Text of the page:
Wanted to stick with pressure pumping for a second. Given some of the things that you've done over the course of the last year specific to Baker Hughes improving supply chain logistics 24-hour operations, you've given us a pretty good path or outlook here for North America and the U.S., but on an apples-to-apples basis, as that market progresses and hopefully improves at any given level of market demand and pricing, would you expect Baker Hughes margin to be higher?

Martin S. Craighead

Yes.

Michael W. Urban - Deutsche Bank AG, Research Division

And I mean, if you talked about -- I know you talked about kind of how much it was hurting you at one point, at various points over the last year. I mean, do you have an estimate of roughly what that difference would be, whether that's in basis points and margin or absolute cost or whatever the case may be?

Martin S. Craighead

Well, Mike, I can't -- I don't want to quantify by product line in a specific region. I can tell you, as Peter said in his remarks, the non-pressure pumping business for Baker Hughes are -- some of them setting records and just excelling. They're doing fantastic. And this particular product line and the pressure pumping has made tremendous headway, but these headwinds on pricing, it's not over yet. And I just -- it's going to be a drag on the overall North America margin for all of '13 easily. But I think, as you asked in the first part of your question there, at any given point, wherever it maybe in terms of market pricing, we will be better than we were before just given the way we're running the business today around the supply chain, as well as around the efficiency and the type of customers we have where we can have a number of 24-hour fleets that we have now. So walking forward, our -- that particular business, I believe, will perform differentially favorably for us than it will for the market.

Michael W. Urban - Deutsche Bank AG, Research Division

Right, makes sense. And then sticking with North America more broadly, talked about the cooperation with CGV, how important is seismic becoming in North America in terms of just getting better by wellbore placement, reservoir optimization? You talked about better integration across the life cycle of a well. And then more broadly, how -- are you able to get access to their best technology and fully integrate that with what you're doing based on the structure of that venture?

Martin S. Craighead

Structure of the agreement. The answer to your last part is yes. It's a fully -- no barriers between the 2 organizations in terms of cooperating on behalf of the customer. I'd say that it depends on the customer, which one is more evolved in understanding the reservoir, where they're at in it and how sophisticated they are. But as we said on previous calls, Mike, there is a reinjection of technology into the North American operator culture. There's -- it's -- I'd -- I think as one of our guys termed it, the stage wars are ending. It's now about efficiency and being smart, and I think you're going to see a separation in the customer community as well to the ones that are able to capitalize on, embracing technology and applying it. And you can't be smart about the reservoir if you don't have a seismic component. There is no reservoir understanding without a seismic understanding. And we like what we have with CGG and their recent alignment with Fugro, and their own Hampson and Russell capabilities matched up with our geomechanical and petrophysical capabilities is really helping. I can tell you that we have a waterfall of opportunities since this has been announced, and frankly, we're just trying to sort out the best opportunities and digest them but if the market is ready for this type of hookup.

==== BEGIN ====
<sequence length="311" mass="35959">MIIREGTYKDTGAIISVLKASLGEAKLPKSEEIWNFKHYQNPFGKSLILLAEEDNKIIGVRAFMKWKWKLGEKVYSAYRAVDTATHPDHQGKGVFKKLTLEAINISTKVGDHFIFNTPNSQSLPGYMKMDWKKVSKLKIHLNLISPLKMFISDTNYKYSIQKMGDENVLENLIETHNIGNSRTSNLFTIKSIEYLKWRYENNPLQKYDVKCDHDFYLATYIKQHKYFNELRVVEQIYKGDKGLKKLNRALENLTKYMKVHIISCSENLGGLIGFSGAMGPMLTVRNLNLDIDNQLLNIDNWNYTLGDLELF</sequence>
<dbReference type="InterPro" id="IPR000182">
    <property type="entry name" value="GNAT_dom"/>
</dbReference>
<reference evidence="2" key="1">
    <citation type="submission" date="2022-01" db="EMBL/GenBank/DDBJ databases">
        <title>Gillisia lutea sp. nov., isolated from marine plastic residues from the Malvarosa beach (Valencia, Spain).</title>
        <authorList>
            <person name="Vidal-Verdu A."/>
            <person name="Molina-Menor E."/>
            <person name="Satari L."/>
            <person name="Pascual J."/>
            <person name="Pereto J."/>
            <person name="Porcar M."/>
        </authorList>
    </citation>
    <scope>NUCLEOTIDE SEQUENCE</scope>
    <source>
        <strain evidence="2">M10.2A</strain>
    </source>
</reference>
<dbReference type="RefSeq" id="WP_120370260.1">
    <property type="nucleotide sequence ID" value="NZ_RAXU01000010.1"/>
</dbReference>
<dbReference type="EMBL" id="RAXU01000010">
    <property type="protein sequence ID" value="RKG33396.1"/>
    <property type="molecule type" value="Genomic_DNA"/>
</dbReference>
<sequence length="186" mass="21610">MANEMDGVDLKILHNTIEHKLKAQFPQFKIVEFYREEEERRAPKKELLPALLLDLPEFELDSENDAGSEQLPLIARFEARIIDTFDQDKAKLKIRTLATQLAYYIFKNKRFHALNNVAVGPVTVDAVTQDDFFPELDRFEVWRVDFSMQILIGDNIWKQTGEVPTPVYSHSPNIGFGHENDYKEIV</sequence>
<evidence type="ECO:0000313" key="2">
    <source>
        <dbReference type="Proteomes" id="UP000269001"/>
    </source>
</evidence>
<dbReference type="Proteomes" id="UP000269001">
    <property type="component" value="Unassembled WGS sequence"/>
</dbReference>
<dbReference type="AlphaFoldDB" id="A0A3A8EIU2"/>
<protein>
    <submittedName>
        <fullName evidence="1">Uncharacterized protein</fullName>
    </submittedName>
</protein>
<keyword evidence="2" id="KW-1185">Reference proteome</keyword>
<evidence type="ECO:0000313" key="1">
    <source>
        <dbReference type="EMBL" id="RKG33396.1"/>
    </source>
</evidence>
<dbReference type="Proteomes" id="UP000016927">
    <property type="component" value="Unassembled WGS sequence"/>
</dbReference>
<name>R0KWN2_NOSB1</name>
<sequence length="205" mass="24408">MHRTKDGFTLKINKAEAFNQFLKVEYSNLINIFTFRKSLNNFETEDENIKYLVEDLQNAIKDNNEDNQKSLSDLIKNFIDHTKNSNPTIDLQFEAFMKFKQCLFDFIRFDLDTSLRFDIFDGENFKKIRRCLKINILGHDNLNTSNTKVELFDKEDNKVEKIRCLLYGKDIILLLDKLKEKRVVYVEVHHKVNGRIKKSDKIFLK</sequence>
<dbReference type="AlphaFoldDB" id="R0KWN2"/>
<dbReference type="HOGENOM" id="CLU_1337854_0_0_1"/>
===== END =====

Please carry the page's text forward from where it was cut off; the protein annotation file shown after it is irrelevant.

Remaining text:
Michael W. Urban - Deutsche Bank AG, Research Division

So that collaboration is sufficient. You don't feel like you need to own it right now?

Martin S. Craighead

We don't like big, heavy boats, and so I think we like what we have right now.

Operator

Our next question comes from Jim Wicklund from Credit Suisse.

James Knowlton Wicklund - Crédit Suisse AG, Research Division

Martin, your comment about moving frac equipment in Saudi were so unconventional. Can you tell me about that?

Martin S. Craighead

That's the South part of the kingdom that's called the Jafora basin. It's primarily, as you know, Jim, they call it unconventional there, but it's really, really tight. There is some shale reservoirs. This isn't particularly that, but it will have a lot of the same characteristics of the unconventional. You remember back in February, we had a opening of the unconventional research center in the kingdom. We have now dozens of people working there, as well as embedded in Saudi Aramco, both reservoir people, as well as engineers and so forth. And that frac fleet will go to work hopefully by the end of the quarter. It's kind of being commissioned right now. And the projects, the relationship with Aramco is very good in terms of defining where the wells should be, what kind of wells they should be. We're starting off with just some stratigraphic and delineation wells. But I think you've heard about the rig count expansion that's going to occur in Saudi, and it's a lot of exploration, a lot of just to keep their oil production up or get it up to that 12 million barrels a day, and a large part of it's going to be in this gas area.

James Knowlton Wicklund - Crédit Suisse AG, Research Division

We are all very hopeful. There had been talk about how one of the smaller pressure pumping companies had been invited over to the kingdom to look at that, possibly moving frac equipment to do unconventionals at the northern part of the kingdom. Is that the -- do I have that right? Has Aramco been looking for frac capacity in other parts of the country to pursue unconventionals?

Martin S. Craighead

It -- I would assume that they probably are, but I'm not aware of any particular company moving in there, Jim, sorry.

James Knowlton Wicklund - Crédit Suisse AG, Research Division